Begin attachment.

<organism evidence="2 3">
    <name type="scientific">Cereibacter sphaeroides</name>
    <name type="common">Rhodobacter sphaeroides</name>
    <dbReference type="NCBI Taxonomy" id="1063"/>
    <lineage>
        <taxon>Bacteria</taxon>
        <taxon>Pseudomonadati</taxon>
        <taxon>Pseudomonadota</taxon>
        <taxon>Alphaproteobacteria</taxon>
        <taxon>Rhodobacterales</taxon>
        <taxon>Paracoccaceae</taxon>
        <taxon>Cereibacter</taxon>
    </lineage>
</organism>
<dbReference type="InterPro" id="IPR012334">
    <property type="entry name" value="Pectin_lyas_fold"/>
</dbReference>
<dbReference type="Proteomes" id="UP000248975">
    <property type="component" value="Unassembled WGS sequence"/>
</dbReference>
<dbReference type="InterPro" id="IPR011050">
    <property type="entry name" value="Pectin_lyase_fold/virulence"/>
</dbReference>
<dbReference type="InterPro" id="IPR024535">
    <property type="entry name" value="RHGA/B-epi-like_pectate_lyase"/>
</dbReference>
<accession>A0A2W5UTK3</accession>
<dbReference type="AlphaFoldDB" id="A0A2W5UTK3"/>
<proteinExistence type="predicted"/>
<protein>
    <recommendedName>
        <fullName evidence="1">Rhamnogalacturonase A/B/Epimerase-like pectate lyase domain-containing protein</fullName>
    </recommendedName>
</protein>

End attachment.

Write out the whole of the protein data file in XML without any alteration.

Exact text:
<organism evidence="2 3">
    <name type="scientific">Cereibacter sphaeroides</name>
    <name type="common">Rhodobacter sphaeroides</name>
    <dbReference type="NCBI Taxonomy" id="1063"/>
    <lineage>
        <taxon>Bacteria</taxon>
        <taxon>Pseudomonadati</taxon>
        <taxon>Pseudomonadota</taxon>
        <taxon>Alphaproteobacteria</taxon>
        <taxon>Rhodobacterales</taxon>
        <taxon>Paracoccaceae</taxon>
        <taxon>Cereibacter</taxon>
    </lineage>
</organism>
<dbReference type="InterPro" id="IPR012334">
    <property type="entry name" value="Pectin_lyas_fold"/>
</dbReference>
<dbReference type="Proteomes" id="UP000248975">
    <property type="component" value="Unassembled WGS sequence"/>
</dbReference>
<dbReference type="InterPro" id="IPR011050">
    <property type="entry name" value="Pectin_lyase_fold/virulence"/>
</dbReference>
<dbReference type="InterPro" id="IPR024535">
    <property type="entry name" value="RHGA/B-epi-like_pectate_lyase"/>
</dbReference>
<accession>A0A2W5UTK3</accession>
<dbReference type="AlphaFoldDB" id="A0A2W5UTK3"/>
<proteinExistence type="predicted"/>
<protein>
    <recommendedName>
        <fullName evidence="1">Rhamnogalacturonase A/B/Epimerase-like pectate lyase domain-containing protein</fullName>
    </recommendedName>
</protein>